The unique nature of older properties makes renting them out a bit of a challenge. While newer homes and apartments boast modern conveniences, older properties sing charming songs from an earlier era. They just don’t build ‘em like that anymore, the old fogies mourn. There’s truth to it: People are truly not able to recreate the age and qualities of an older home, unless you take the expensive route and custom build and design a home.
The challenge of preparing old properties for market fits the analogy of a beauty pageant like a glove (an old-fashioned Grandma glove, no less). Not only is your contestant up against the fierce competition of the newly-remodeled-three-car-garage-whirlpool-tub crowd, but her charm and character need to make a fast impression.
Most real estate agents and property owners emphasize that the most important marketing strategy is to foresee common buyer objections and address concerns with renting an older property. What can you do to showcase your elderly gem’s best qualities and minimize any concerns from cautious renters?
The best of old and new
Old homes are stereotypically smelly and dark, with out-of-date appliances, peeling paint and dirty carpet. Property owners may be tempted to scrap it all and invest heavily in renovations. The key, however, is to retain the character and uniqueness your old property boasts but equip it for modern living as best you can. Conducting a deep clean, ensuring the working order of major home systems and making small renovations will go a long way to beautifying your old property.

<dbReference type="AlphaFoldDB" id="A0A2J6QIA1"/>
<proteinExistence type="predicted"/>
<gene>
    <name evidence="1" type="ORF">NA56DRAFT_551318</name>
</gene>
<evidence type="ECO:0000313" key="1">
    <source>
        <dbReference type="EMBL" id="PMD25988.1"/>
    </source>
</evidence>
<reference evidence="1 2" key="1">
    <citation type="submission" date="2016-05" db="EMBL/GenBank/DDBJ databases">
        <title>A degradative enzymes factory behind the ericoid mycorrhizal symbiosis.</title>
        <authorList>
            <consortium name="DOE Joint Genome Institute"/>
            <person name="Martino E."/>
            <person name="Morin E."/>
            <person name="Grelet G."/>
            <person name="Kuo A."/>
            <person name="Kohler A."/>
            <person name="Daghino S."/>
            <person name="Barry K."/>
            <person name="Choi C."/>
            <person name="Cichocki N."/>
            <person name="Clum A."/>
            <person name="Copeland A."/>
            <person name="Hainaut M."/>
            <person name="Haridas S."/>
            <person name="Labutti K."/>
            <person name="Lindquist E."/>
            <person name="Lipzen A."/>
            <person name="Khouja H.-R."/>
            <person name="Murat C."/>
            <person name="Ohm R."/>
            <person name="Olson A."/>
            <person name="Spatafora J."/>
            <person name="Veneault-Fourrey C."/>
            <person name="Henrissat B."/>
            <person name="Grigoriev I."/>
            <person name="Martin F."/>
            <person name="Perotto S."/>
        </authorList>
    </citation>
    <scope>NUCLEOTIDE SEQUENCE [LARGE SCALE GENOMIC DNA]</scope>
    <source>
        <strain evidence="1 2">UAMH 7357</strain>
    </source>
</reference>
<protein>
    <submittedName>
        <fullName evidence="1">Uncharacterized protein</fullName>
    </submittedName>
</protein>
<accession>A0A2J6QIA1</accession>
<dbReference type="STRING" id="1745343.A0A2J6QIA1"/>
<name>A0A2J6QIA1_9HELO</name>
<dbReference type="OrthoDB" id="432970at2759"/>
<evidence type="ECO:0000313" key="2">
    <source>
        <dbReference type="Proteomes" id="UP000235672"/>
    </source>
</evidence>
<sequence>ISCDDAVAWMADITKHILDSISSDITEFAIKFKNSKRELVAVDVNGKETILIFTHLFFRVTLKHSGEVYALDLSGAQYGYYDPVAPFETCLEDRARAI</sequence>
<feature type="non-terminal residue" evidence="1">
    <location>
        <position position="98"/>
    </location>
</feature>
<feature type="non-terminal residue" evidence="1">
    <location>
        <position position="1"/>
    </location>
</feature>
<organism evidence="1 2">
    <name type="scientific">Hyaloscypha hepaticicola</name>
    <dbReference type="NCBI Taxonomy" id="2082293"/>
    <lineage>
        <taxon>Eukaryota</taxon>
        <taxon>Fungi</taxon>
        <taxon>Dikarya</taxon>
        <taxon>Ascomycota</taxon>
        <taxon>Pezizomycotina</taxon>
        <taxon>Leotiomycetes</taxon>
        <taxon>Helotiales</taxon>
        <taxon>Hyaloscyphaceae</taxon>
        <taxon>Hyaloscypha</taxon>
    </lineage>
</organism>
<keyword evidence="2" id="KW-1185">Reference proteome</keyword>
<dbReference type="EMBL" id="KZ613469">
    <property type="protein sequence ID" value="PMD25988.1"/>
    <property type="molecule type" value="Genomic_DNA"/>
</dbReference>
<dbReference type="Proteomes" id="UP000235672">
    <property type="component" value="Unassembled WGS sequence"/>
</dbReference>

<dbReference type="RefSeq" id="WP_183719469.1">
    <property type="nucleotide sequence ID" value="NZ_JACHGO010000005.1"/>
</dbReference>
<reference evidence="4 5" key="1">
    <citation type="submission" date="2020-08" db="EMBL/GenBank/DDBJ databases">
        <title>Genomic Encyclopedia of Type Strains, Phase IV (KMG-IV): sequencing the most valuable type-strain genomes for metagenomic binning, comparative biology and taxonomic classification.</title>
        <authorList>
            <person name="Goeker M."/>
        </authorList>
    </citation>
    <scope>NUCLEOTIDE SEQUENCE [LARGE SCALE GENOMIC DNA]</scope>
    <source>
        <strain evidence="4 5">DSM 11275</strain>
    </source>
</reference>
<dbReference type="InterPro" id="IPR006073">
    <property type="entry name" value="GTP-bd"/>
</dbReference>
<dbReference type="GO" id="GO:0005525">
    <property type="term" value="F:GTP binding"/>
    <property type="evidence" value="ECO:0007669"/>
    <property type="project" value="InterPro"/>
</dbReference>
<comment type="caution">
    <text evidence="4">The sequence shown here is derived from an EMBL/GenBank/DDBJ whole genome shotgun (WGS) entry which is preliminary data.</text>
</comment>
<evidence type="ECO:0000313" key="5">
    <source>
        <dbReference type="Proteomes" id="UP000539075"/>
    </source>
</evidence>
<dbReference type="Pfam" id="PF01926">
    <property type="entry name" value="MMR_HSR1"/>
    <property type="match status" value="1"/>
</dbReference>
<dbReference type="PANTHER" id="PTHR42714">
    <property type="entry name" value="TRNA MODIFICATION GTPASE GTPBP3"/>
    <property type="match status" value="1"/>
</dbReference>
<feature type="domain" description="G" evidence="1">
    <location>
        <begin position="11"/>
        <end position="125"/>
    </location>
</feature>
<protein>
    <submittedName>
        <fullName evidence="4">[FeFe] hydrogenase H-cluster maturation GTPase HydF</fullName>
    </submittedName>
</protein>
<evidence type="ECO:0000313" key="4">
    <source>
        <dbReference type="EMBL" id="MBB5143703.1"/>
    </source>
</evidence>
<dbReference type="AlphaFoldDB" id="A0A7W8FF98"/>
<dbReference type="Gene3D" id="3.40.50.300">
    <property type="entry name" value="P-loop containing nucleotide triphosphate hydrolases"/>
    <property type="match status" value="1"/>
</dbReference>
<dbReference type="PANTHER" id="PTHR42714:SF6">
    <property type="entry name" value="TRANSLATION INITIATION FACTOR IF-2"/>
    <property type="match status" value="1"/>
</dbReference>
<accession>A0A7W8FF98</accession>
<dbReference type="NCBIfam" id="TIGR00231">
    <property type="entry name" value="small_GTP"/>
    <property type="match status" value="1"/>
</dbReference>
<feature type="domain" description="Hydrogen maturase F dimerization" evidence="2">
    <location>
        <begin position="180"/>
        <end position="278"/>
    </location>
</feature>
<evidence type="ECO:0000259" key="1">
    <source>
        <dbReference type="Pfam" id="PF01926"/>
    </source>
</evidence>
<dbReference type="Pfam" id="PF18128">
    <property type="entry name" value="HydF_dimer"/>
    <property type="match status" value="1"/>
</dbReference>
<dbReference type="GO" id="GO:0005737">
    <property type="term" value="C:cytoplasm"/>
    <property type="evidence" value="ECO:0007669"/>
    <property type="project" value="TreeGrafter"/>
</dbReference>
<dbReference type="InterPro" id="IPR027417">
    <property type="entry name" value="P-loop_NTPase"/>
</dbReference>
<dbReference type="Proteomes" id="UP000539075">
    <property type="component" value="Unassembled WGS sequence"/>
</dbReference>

Make sure it looks good on the outside. Eliminate a new renter’s concern that the property is falling apart by making any big property renovations that must take place – like a new roof, chimney repairs, new windows, new siding, etc.
Check mechanical systems (water supply lines, drain lines, heating system, circuits, etc.). Make sure everything’s working like it should so that renters do not worry that something will break in the middle of the night.
Update ancient appliances. Ensure that everything works, and buy new appliances to replace near-death ones. Consider consulting a designer to make sure you choose appliances consistent with the home’s character.
Freshen up the bathrooms and kitchen. These rooms sell a house. New coats of paint, new hardware on the cabinets, and perhaps new countertops or mirrors all go a long way in maintaining the charm and loveliness of the property. Nobody likes the look of kitchens or bathrooms that are in disrepair, dark or dingy. You can update these without a huge investment. For the showing, set out new towels, soap and flowers.
Know the story. Time permitting, take a look at the history books, old newspaper articles and library archives. Having interesting tidbits on hand to share with your potential renters will help people value the property more. It’s not a bad idea to create some marketing materials specifically for telling the story. Often, older properties are located in areas with rich history and great ambiance.
Have a property inspection done. Do this before renters show up in order to give relief to suspicious prospects who think a big bad issue will crop up at any moment.
Once you have your older property all spruced up, it’s time to show it to potential renters. What are the secrets to showing an older rental property? That’s the topic of, “How to Show Older Rental Properties,” my next blog post.Be the first to comment »